I am writing this on Saturday afternoon on a day when we had big plans to conquer pre-baby chore lists, but Sam’s not feeling great and my energy’s a little low so it hasn’t been quite what we’d envisioned. My goals for the morning were to repot a house plant and make some soup and I’ve done neither. I will say that the sweet potato and fennel are still sitting on the counter eagerly awaiting their Big Moment — it just hasn’t come about quite yet. Sam and I were both going to attempt to install the carseat, but it started to look really daunting so we abandoned ship; it’s now sitting proudly in the basement, also eagerly awaiting its Big Moment. So it’s been one of those weekends — the kind you look back on and wonder what it is you actually accomplished. At the very least, I get the chance to tell you about this hearty cranberry cornbread. I know maybe it feels premature in the season for cranberry recipes, but hang with me here: slathered with a little soft butter and runny honey, there’s nothing I’d rather eat right now on the cool, crisp Seattle mornings we’ve been having lately.
This past week, there was a day when you could’ve found me sitting in the middle of our bed with many a cookbook and magazine strewn about trying to plan out recipes to make and freeze before the baby arrives (do you have any favorites? I’d honestly love to know; I’m feeling overwhelmed)! As it stands now, in our house when dinnertime rolls around, we do a lot of the ‘what do you feel like?’ ‘I don’t know, what do you feel like?” and by the time we’ve successfully answered that question one of us is off to the grocery store and we’re lucky if we’re eating by 8:30 p.m. I’m well aware that this isn’t ideal or sustainable with a brand new baby, so I want to be sure we’re pretty well stocked to avoid the scenario.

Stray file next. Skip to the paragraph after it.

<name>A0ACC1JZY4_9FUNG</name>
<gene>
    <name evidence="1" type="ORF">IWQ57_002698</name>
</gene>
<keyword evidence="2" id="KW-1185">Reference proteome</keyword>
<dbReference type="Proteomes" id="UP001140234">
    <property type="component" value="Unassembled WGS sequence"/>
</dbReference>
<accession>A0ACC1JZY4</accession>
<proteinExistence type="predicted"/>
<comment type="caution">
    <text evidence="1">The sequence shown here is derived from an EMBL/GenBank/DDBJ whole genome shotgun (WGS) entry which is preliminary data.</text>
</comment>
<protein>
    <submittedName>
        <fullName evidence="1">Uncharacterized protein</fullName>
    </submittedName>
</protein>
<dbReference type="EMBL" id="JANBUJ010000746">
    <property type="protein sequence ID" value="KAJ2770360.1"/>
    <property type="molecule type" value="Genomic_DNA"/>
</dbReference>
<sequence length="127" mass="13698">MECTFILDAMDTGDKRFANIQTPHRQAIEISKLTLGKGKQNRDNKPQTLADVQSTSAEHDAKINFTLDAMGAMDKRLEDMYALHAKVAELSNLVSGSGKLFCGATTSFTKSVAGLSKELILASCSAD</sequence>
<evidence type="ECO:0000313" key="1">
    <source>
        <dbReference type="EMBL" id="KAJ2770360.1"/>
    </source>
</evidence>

In addition to meal planning, the closet in our guest room has little piles of items with family member’s names on them, leading Sam to draw the conclusion that I’ve surely lost my mind. But it turns out that when you’re expecting a November baby, it’s possible you may start worrying about Christmas gifts in October. I just know that it will be the absolute last thing we’re going to want to be bothered with, and I want to make sure we have this safe little bubble to linger in without to-do lists or grocery lists or Christmas concerns. So while we’ve both been working hard to get things taken care of at work so we can step away next month, it’s these little things I didn’t anticipate that would be keeping me up at night.